The rehabilitation of terrorists and extremists in Malaysia was implemented after the 9/11 attacks in the US in 2001. The programme was designed in the Kamunting Detention Centre in Taiping, where the communists were also rehabilitated. Laura Khor wrote: “The Malaysian concept of detainee rehabilitation can be traced to the Malayan Emergency, which was a colonial idea and program further developed and adapted to address both Islamic radicalization and provide pathways for terrorist disengagement. The intelligence philosophy and successfill policies in the Malayan Emergency served as ‘lessons learned’ for current Malaysian officials who have adapted them to achieve intelligence and counter-terrorism success” (Khor, The Colonial Foundations of Malaysia’s Terrorist Rehabilitation Program 2013b).

The Internal Security Act (ISA) is a mechanism developed to fight communist insurgency, which has been inherited from the British. Although developing intelligence was not the aim, “the program”, Khor added: “affords intelligence officers long-term contact and dialogue with detainees to understand their pathways into terrorist groups and organizations. The rehabilitation program separates the more ‘hard-line’ from the wavering terrorists, which eases information gathering for Malaysian Special Branch. This separation also minimizes radicalization within the rehabilitation program” (Khor, The Colonial Foundations of Malaysia’s Terrorist Rehabilitation Program 2013b).

The ISA enabled Malaysia to preventively detain its terrorists and extremists until it was abolished in 2011. Since 1948, Malaysia claimed, it had rehabilitated 15,000 insurgents, terrorists and extremists in the country, with a success rate of97.5 percent (Hamidi 2016).

The region, including Malaysia, witnessed the steadfast rise of Muslim threat groups in the 1990s after their nationals returned from Afghanistan. After fighting communism from 1948 to 1989, Malaysia witnessed the above-mentioned two phases of threats - the Al-Qaeda-centric and the ISIS/IS-centric threat. In the first phase, 196 Jemaah Islamiyah (JI), Jemaah Anshorut Tauhid (JAT), Al-Qaeda (AQ), Darul Islam (DI) and Abu Sayyaf Group (ASG) members were arrested in Malaysia and most of these individuals were rehabilitated and reintegrated under the Internal Security Act (ISA).

ISA 1960 provides powers to stop and prevent any action taken and to end the threats. It also provides powers for preventive detention in the name of national security. Section 73(3) of ISA 1960 empowers the police to detain a person for a maximum of 60 days. Until it was attacked by Al-Qaeda on September 11,2001, the United States criticized ISA; after opening a detention facility at Guantanamo Bay, however, it refrained from commenting on the use of the ISA.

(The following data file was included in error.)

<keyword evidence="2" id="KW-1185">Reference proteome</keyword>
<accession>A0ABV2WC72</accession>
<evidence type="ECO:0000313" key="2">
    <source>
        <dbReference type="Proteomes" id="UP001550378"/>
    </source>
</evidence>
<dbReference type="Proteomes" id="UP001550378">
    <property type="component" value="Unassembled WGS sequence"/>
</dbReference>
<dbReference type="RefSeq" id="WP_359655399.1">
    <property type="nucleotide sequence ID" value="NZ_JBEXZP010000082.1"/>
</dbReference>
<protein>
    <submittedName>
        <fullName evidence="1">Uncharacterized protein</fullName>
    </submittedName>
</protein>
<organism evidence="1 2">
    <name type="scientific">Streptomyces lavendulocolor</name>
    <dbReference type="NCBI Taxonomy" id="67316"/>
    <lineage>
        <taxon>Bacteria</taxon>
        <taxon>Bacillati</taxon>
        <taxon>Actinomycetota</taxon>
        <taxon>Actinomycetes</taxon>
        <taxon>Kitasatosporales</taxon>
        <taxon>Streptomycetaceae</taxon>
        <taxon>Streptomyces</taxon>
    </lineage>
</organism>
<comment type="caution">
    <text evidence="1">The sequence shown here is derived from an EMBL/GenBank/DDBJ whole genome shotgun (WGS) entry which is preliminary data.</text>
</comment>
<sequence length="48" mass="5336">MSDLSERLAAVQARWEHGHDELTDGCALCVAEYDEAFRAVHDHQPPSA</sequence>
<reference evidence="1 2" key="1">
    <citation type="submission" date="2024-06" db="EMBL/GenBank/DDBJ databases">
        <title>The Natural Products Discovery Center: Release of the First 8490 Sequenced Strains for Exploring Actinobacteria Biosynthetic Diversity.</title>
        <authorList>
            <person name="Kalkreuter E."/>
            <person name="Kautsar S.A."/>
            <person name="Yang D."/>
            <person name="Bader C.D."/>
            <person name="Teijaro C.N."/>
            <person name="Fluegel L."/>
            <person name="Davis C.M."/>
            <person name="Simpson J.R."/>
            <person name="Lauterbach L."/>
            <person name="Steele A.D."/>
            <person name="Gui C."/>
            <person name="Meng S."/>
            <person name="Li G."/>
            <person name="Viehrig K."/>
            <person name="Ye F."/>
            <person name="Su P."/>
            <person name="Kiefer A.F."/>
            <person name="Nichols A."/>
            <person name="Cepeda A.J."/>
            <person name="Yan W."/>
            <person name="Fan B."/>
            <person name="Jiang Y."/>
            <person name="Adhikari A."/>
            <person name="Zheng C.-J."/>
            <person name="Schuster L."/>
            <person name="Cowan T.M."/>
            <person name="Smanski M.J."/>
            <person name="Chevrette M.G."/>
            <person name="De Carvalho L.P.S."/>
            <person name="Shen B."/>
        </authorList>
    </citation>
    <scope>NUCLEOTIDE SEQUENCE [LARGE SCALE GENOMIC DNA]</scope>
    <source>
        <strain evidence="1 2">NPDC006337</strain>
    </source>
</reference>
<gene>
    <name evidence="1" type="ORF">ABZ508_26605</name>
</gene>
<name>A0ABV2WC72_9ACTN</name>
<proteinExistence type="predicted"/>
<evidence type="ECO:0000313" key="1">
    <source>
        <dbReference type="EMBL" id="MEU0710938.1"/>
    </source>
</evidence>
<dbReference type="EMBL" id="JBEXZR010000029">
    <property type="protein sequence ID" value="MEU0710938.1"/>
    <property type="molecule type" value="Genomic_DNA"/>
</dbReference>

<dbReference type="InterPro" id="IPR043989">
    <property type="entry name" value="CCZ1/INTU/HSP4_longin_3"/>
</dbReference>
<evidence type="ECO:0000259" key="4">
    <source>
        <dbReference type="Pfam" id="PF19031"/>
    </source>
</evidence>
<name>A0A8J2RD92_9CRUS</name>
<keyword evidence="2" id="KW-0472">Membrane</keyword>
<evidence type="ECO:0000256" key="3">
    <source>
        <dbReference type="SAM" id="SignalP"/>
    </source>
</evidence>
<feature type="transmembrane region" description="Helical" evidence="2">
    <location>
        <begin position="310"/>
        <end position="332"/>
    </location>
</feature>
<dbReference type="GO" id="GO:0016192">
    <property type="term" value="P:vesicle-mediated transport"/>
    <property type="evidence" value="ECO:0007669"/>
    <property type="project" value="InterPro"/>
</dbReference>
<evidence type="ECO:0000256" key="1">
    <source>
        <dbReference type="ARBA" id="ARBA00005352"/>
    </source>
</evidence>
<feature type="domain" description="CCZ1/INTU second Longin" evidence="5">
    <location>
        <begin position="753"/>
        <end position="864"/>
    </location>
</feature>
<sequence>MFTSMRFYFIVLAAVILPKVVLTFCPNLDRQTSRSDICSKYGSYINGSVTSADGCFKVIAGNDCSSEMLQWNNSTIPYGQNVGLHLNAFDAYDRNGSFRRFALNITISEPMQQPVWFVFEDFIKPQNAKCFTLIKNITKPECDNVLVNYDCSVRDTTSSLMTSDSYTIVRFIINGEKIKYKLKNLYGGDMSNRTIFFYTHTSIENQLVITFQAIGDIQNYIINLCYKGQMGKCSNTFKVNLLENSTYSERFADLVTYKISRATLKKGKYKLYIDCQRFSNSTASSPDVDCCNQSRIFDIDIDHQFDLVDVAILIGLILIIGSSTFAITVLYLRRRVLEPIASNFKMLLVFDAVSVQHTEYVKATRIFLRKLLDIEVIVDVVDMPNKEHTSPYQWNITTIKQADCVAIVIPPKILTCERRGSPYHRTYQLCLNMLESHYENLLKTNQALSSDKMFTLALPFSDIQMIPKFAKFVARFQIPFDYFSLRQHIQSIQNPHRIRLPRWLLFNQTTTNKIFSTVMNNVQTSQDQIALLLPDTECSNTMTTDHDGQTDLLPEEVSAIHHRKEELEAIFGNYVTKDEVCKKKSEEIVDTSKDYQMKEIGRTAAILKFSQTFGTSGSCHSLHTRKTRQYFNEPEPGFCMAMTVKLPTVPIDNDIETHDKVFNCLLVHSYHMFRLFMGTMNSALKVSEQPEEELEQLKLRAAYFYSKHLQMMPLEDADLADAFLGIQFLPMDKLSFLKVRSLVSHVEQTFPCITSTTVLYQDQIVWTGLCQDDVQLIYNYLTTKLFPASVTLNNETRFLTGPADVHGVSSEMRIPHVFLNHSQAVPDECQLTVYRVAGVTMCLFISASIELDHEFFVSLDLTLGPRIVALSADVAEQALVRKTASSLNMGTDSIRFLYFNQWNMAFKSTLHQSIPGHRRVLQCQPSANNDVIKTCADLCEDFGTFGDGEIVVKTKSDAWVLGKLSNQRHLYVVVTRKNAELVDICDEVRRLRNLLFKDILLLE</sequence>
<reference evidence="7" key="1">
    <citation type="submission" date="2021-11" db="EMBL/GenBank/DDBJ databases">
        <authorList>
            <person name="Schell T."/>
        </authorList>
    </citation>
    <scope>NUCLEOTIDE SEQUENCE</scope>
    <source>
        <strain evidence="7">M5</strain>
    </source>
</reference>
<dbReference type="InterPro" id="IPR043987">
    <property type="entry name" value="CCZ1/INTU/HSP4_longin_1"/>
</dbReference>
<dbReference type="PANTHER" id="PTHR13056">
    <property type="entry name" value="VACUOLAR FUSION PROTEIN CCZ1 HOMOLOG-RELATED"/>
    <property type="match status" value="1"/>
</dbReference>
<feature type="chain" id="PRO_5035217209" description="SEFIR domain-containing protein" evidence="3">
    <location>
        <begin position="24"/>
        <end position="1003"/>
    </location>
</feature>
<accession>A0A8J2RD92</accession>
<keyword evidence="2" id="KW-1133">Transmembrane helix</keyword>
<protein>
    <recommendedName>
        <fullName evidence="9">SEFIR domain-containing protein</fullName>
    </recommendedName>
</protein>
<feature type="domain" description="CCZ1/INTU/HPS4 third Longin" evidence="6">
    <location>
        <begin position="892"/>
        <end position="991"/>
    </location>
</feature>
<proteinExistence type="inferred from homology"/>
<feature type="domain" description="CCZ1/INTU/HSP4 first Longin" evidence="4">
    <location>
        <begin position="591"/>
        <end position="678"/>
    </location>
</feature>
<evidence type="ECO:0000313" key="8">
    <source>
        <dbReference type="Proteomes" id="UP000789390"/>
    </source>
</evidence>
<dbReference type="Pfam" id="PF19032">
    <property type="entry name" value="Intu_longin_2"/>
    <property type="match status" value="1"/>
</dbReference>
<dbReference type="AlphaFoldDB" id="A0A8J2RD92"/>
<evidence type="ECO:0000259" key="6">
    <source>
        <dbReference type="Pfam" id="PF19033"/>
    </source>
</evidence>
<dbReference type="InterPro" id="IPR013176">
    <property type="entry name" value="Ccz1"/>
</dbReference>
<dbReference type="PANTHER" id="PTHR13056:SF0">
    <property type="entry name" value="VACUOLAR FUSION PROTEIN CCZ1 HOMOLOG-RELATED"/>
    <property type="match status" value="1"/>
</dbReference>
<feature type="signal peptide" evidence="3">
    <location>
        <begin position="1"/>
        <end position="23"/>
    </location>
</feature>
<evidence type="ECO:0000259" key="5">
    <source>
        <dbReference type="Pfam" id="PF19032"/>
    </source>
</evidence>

Formed in Kuala Lumpur in April 1996 to create an Islamic State in Malaysia, Kumpulan Mujahidin Malaysia (Kumpulan Militant Malaysia: KMM) attempted to use force to change the ruling government. Like Al-Qaeda and JI, KMM also disagreed with the democracy system. KMM was founded by Zainon bin Ismail (alias C.N. Afghani), a primary school teacher in the late 1970s who joined PAS. He was then involved in Islamic movements. Having trained, fought and served with the Taliban as a Mujahidin in Afghanistan, he returned to Malaysia and voluntarily took care of the members and their families after the Memali incident (19 November 1985). He established the KMM, along with other group members, to protect PAS in order to wrest power from the ruling party. The PAS leader’s son, Nik Adli Nik Abdul Aziz, was also arrested under the Internal Security Act 1960 on 4 August 2001 for his involvement as a KMM leader. He was released on 18 October 2006. Currently, he lives in Kota Bharu, Kelantan and rears goats.

For both new and existing members, KMM conducted training in Malaysia, beginning in June 1999, on firearms handling and jungle navigation in Bruas, Perak. Of its 84 KMM members, 42 members had trained in Afghanistan and many others trained in Malaysia and the Philippines. Its strongest branch in Selangor (with 32 members) collaborated with JI and Al-Qaeda. The Malaysian Special Branch (MSB), the intelligence arm of the Royal Malaysian Police, dismantled KMM after its operatives failed to rob the Southern Bank in PJ, Selangor on 18 May 2001. KMM had conducted a number of other attacks, but they remained undetected. On 25 October 2000, the group attacked a Hindu temple in Puduraya, Kuala Lumpur. Shortly after, on 4 November 2000, it conducted the assassination of Dr Joe Fernandez, and on 4 February 2001, they conducted an attack on Gua Ccm-pedak Police Station in Kedah to steal weapons. In parallel, KMM worked with JI and even al Qaeda to mount attacks in Singapore, Indonesia and beyond. An Afghan veteran from Malaysia, Zulkifli Abdhir (alias Marwan alias Musa bin Abd Kliir) was involved in Ji’s planning to blow up the US Embassy in Singapore by hiding 160 packets of ammonium nitrate ordered by Yazid Sufaat at his father’s house in Muar, Johor in October 2000.

Both Zulkifli and Marwan were involved in the JI Christmas bombings on several churches in Indonesia in December 2000. Between November 2000 and January 2001, together with seven members of KMM, Zulkifli went to Poso, Indonesia to fight in the Christian-Muslim conflict and also attacked a church. In March 2001, Zulkifli gave 20 detonators to JI member Zid Zaharani Bin Mohamad Isa in Kuala Lumpur for the planned attack on US soldiers visiting Malaysia. Although Zulkifli escaped, other KMM members were arrested and rehabilitated under ISA.